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(11/17/2008) Children Of The Revolution: The French, 1799-1914 by Robert Gildea. Cambridge. 2008. Harvard University Press. keywords: History France French Revolution. 540 pages. Jacket art - Detail, Alfred Roll, 'The 14th of July 1880'. 9780674032095.

FROM THE PUBLISHER -

   The dazzling allure of France throughout the nineteenth century made it one of the world's great cultural beacons: in art, technology, literature, and science, it renewed itself over and over again. And yet, behind this facade, France was a country wracked with anxiety, crushed by a sense of national decline and, above all, unable to resolve the chaotic legacy of the Revolution. For those who lived in the wake of the French Revolution, from the storming of the Bastille to Napoleon's final defeat, its aftermath left a profound wound that no subsequent king, emperor, or president could heal. CHILDREN OF THE REVOLUTION follows the ensuing generations who repeatedly tried and failed to come up with a stable regime after the trauma of 1789. The process encouraged fresh and often murderous oppositions between those who were for, and those who were against, the Revolution's values. Bearing the scars of their country's bloody struggle, and its legacy of deeply divided loyalties, the French lived the long nineteenth century in the shadow of the revolutionary age. Despite the ghosts raised in this epic tale, Robert Gildea has written a richly engaging and provocative book. His is a strikingly unfamiliar France, a country with an often overwhelming gap between Paris and the provinces, a country torn apart by fratricidal hatreds and a tortured history of feminism, the site of political catastrophes and artistic triumphs, and a. country that managed--despite a pervasive awareness of its own fall from grace--to fix itself squarely at the heart of modernity. Indeed, Gildea reveals how the collective recognition of the great costs of the Revolution galvanized the French to achieve consensus in a new republic and to integrate the tumultuous past into their sense of national identity. It was in this spirit that France's young men went to the front in World War I with a powerful sense of national confidence and purpose.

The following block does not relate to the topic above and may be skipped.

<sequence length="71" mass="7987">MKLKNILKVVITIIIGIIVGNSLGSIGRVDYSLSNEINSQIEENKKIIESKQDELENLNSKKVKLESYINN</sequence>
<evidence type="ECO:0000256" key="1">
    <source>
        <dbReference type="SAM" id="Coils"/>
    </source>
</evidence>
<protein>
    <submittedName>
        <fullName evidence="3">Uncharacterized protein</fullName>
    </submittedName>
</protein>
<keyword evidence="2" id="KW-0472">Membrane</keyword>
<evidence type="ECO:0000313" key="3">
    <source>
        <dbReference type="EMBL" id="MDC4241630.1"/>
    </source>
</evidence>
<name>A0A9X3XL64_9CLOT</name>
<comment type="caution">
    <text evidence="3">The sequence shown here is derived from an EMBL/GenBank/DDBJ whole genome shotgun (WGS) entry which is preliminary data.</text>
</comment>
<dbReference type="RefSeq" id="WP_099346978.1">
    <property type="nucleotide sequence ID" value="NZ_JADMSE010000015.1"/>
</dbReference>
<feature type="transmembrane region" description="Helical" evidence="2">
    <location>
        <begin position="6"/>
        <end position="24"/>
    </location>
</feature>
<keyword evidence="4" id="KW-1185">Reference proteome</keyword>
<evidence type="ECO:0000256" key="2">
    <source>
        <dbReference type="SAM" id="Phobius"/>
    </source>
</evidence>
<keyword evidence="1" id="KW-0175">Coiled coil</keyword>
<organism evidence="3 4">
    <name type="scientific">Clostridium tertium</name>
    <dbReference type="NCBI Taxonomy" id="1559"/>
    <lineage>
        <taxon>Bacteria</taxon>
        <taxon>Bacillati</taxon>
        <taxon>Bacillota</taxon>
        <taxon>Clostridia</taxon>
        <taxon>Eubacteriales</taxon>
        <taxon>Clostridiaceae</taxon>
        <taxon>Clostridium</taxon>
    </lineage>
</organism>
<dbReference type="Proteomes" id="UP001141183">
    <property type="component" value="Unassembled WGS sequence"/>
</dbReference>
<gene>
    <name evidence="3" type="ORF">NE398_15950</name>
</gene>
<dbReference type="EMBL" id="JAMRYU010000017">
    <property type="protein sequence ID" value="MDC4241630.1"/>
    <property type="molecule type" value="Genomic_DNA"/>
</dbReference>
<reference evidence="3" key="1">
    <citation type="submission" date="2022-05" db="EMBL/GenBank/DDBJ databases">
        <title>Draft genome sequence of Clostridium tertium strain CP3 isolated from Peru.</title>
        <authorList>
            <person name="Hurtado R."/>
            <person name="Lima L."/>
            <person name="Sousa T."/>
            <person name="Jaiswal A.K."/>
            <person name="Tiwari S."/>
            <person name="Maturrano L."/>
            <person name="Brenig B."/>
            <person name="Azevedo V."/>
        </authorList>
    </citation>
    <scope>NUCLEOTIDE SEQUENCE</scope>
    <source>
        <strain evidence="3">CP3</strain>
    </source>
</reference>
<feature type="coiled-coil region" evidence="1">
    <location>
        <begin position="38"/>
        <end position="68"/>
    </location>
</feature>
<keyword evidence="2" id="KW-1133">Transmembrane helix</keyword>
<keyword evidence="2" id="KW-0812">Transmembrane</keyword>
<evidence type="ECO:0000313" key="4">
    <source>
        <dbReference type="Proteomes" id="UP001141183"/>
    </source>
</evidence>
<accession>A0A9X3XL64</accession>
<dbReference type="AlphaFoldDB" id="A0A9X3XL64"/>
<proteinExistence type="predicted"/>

ROBERT GILDEA is Professor of Modern History at the University of Oxford, and the author of MARIANNE IN CHAINS, the winner of the Wolfson Prize for history.

 

 

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